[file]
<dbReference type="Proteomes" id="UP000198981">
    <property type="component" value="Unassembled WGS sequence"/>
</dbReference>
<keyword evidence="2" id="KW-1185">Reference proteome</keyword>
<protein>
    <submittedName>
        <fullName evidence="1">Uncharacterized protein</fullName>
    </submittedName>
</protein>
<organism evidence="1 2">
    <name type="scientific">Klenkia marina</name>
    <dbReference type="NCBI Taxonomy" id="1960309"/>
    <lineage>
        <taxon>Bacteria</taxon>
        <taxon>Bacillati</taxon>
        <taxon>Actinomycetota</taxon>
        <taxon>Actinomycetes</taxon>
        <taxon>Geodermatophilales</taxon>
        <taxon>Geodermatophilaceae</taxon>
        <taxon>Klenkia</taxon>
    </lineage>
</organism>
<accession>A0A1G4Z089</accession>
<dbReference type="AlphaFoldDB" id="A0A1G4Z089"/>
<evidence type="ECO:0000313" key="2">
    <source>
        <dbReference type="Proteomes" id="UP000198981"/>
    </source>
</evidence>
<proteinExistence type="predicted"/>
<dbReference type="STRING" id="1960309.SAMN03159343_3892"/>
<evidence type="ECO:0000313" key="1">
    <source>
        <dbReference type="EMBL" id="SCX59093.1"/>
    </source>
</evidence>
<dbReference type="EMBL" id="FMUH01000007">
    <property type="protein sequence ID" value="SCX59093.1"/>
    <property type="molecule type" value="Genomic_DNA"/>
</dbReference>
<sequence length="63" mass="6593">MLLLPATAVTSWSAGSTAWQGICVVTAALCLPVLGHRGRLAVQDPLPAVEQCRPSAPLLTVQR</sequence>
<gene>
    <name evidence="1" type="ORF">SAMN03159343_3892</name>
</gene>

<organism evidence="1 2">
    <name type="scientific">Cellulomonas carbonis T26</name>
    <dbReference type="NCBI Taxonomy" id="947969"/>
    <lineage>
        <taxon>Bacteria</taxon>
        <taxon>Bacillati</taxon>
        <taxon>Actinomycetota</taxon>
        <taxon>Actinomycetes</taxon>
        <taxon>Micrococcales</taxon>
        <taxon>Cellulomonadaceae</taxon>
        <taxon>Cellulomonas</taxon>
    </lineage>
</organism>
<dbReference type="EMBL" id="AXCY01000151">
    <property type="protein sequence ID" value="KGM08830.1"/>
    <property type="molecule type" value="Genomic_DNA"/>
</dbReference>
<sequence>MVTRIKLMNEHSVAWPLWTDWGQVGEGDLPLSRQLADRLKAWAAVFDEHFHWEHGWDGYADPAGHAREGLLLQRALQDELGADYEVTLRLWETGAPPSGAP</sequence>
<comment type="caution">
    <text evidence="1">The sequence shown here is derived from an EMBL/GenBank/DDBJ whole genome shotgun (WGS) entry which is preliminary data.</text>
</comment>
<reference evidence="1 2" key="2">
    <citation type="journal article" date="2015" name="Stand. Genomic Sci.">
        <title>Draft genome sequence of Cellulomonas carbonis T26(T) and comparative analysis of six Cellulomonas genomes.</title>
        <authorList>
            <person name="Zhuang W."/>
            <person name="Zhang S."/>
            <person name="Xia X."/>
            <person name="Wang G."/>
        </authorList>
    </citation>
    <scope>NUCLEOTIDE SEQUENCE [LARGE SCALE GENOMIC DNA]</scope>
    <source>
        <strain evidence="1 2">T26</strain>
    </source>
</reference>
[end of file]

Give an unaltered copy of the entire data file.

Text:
<dbReference type="Proteomes" id="UP000198981">
    <property type="component" value="Unassembled WGS sequence"/>
</dbReference>
<keyword evidence="2" id="KW-1185">Reference proteome</keyword>
<protein>
    <submittedName>
        <fullName evidence="1">Uncharacterized protein</fullName>
    </submittedName>
</protein>
<organism evidence="1 2">
    <name type="scientific">Klenkia marina</name>
    <dbReference type="NCBI Taxonomy" id="1960309"/>
    <lineage>
        <taxon>Bacteria</taxon>
        <taxon>Bacillati</taxon>
        <taxon>Actinomycetota</taxon>
        <taxon>Actinomycetes</taxon>
        <taxon>Geodermatophilales</taxon>
        <taxon>Geodermatophilaceae</taxon>
        <taxon>Klenkia</taxon>
    </lineage>
</organism>
<accession>A0A1G4Z089</accession>
<dbReference type="AlphaFoldDB" id="A0A1G4Z089"/>
<evidence type="ECO:0000313" key="2">
    <source>
        <dbReference type="Proteomes" id="UP000198981"/>
    </source>
</evidence>
<proteinExistence type="predicted"/>
<dbReference type="STRING" id="1960309.SAMN03159343_3892"/>
<evidence type="ECO:0000313" key="1">
    <source>
        <dbReference type="EMBL" id="SCX59093.1"/>
    </source>
</evidence>
<dbReference type="EMBL" id="FMUH01000007">
    <property type="protein sequence ID" value="SCX59093.1"/>
    <property type="molecule type" value="Genomic_DNA"/>
</dbReference>
<sequence length="63" mass="6593">MLLLPATAVTSWSAGSTAWQGICVVTAALCLPVLGHRGRLAVQDPLPAVEQCRPSAPLLTVQR</sequence>
<gene>
    <name evidence="1" type="ORF">SAMN03159343_3892</name>
</gene>

<organism evidence="1 2">
    <name type="scientific">Cellulomonas carbonis T26</name>
    <dbReference type="NCBI Taxonomy" id="947969"/>
    <lineage>
        <taxon>Bacteria</taxon>
        <taxon>Bacillati</taxon>
        <taxon>Actinomycetota</taxon>
        <taxon>Actinomycetes</taxon>
        <taxon>Micrococcales</taxon>
        <taxon>Cellulomonadaceae</taxon>
        <taxon>Cellulomonas</taxon>
    </lineage>
</organism>
<dbReference type="EMBL" id="AXCY01000151">
    <property type="protein sequence ID" value="KGM08830.1"/>
    <property type="molecule type" value="Genomic_DNA"/>
</dbReference>
<sequence>MVTRIKLMNEHSVAWPLWTDWGQVGEGDLPLSRQLADRLKAWAAVFDEHFHWEHGWDGYADPAGHAREGLLLQRALQDELGADYEVTLRLWETGAPPSGAP</sequence>
<comment type="caution">
    <text evidence="1">The sequence shown here is derived from an EMBL/GenBank/DDBJ whole genome shotgun (WGS) entry which is preliminary data.</text>
</comment>
<reference evidence="1 2" key="2">
    <citation type="journal article" date="2015" name="Stand. Genomic Sci.">
        <title>Draft genome sequence of Cellulomonas carbonis T26(T) and comparative analysis of six Cellulomonas genomes.</title>
        <authorList>
            <person name="Zhuang W."/>
            <person name="Zhang S."/>
            <person name="Xia X."/>
            <person name="Wang G."/>
        </authorList>
    </citation>
    <scope>NUCLEOTIDE SEQUENCE [LARGE SCALE GENOMIC DNA]</scope>
    <source>
        <strain evidence="1 2">T26</strain>
    </source>
</reference>